he got a cost estimate for that, and he says, "Yep, it will be close to (it was a big number and I really don't want to say what it
was, because he was probably lieing anyway), and I was wondering if maybe you'd go halves with me. I know you've got a big construction
loan, so spending another (big # many thousands $$$) won't hurt you." I say to him, "The time to make this pond bigger was before I
started building. You've lived here 15 years and not said one word to Pops about the pond. I've got a power line and a water line in
the ground below the dam. To make this thing bigger the dam will have to be completely dozed out, a core key dug, and then a new
dam built from scratch. None of that is going to happen. I'm not going to spend a dime on the pond right now. I've got a house to
build, and I'll worry about the pond when I'm done doing what I need to get done." Then he went absolutely ballistic, called me a few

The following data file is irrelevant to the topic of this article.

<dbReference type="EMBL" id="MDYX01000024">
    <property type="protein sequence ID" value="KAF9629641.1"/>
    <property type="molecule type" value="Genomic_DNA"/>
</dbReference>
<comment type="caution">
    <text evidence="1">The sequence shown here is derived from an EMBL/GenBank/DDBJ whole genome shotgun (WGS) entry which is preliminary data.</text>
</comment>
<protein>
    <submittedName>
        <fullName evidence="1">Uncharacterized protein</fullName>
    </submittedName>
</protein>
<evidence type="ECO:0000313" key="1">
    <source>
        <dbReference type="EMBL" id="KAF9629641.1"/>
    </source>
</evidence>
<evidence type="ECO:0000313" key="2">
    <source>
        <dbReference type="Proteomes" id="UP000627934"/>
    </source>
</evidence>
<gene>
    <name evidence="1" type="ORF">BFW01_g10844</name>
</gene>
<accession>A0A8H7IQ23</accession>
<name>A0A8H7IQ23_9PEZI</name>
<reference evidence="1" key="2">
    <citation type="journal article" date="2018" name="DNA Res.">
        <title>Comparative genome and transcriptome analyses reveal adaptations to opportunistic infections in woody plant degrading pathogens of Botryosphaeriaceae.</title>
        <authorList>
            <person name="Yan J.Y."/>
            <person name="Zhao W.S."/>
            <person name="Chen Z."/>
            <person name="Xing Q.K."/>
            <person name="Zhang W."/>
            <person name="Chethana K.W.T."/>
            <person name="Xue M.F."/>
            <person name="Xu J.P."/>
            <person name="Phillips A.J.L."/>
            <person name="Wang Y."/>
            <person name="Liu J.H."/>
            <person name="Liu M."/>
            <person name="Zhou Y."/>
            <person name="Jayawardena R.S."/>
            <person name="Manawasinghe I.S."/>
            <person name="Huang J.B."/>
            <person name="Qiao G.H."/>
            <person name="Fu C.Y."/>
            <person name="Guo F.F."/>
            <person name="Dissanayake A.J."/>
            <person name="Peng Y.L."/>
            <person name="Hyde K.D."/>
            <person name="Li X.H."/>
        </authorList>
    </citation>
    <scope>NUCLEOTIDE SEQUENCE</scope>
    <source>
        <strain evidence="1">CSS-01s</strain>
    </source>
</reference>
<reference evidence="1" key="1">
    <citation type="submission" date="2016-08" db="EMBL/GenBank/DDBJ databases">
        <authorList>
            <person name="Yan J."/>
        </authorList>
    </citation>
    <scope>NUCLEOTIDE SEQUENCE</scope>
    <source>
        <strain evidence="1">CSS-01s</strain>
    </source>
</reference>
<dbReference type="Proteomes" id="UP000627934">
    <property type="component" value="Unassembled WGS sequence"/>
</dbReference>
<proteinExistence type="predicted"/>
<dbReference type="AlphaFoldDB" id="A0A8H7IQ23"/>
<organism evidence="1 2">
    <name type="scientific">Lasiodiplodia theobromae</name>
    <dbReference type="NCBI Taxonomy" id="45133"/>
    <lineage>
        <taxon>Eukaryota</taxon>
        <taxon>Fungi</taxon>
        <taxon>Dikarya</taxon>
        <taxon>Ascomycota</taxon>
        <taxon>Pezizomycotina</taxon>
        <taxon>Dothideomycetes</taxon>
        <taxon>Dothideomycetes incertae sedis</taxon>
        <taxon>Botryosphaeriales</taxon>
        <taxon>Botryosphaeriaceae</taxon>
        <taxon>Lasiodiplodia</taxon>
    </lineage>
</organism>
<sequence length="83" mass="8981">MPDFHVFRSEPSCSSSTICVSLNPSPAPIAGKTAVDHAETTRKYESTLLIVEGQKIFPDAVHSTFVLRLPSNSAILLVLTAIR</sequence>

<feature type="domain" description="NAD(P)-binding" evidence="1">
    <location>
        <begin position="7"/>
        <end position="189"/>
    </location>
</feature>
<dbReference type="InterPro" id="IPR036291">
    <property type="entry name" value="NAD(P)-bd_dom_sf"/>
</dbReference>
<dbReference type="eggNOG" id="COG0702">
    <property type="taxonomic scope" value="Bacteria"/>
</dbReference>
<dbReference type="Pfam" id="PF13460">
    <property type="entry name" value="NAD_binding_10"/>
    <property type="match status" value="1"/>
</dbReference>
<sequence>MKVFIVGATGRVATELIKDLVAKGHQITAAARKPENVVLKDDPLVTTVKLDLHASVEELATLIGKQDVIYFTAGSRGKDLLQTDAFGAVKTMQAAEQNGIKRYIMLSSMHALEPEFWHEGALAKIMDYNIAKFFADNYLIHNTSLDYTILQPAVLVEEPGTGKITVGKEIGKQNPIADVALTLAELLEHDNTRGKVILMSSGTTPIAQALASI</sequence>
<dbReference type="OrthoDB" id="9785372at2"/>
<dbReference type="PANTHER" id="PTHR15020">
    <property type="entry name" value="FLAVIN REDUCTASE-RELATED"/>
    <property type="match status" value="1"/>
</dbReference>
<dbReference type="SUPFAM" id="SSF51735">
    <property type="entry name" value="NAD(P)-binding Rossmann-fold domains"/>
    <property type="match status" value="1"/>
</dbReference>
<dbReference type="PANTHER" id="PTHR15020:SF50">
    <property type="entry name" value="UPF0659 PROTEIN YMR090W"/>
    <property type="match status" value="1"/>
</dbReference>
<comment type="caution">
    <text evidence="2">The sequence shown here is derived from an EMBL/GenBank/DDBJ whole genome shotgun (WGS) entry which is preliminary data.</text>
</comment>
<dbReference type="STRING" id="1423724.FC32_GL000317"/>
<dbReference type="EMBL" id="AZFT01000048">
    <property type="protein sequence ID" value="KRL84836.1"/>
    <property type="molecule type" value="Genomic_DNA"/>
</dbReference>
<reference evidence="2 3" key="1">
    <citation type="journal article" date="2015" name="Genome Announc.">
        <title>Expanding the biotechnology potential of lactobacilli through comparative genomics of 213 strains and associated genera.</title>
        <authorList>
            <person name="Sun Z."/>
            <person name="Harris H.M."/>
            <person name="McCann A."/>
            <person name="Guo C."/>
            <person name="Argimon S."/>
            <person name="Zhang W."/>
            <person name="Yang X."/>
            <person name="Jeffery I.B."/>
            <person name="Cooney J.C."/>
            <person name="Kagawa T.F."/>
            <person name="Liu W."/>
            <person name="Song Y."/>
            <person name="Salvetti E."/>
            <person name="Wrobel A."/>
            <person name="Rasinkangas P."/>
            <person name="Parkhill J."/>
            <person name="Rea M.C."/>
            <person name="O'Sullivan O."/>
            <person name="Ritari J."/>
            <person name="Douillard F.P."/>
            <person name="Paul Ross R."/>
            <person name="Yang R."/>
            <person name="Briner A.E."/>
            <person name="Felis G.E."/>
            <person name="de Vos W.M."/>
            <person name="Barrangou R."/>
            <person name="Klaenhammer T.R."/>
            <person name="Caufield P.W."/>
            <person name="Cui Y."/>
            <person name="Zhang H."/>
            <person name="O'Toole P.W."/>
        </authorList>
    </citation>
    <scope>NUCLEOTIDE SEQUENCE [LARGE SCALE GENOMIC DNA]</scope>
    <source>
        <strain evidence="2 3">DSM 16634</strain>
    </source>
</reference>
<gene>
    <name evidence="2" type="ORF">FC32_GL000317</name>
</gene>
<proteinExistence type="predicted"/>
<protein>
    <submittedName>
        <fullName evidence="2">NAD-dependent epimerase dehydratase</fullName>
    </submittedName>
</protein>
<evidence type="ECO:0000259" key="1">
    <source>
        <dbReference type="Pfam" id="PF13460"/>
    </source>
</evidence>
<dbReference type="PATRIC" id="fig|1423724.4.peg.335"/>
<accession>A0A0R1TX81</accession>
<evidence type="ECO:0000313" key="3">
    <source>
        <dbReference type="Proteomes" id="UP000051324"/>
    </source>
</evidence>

choice names, and says, "Well fine! I'll just build a whole new pond and you won't have no pond at all!" In that moment he became a
non-person to me. I told him to do whatever it was that he felt like he needed to do, and went back to my own business.
Not long after that, dirt guy showed up and began to build a new pond on neighbor guy's side of the fence. I told them that my only
concern was that they make sure any water that comes out of the spillway from the new pond drains into the old pond and doesn't run
across my front yard. Well they didn't do that. There have been rare occasions when we got really heavy spring rains that some
water from his pond ran across my yard - twice, maybe three times in the eleven years we've lived here. I probably wouldn't ever have
noticed, except one of those times some of his trash fish came along for the ride and wound up stranded on my lawn. Sounds crazy,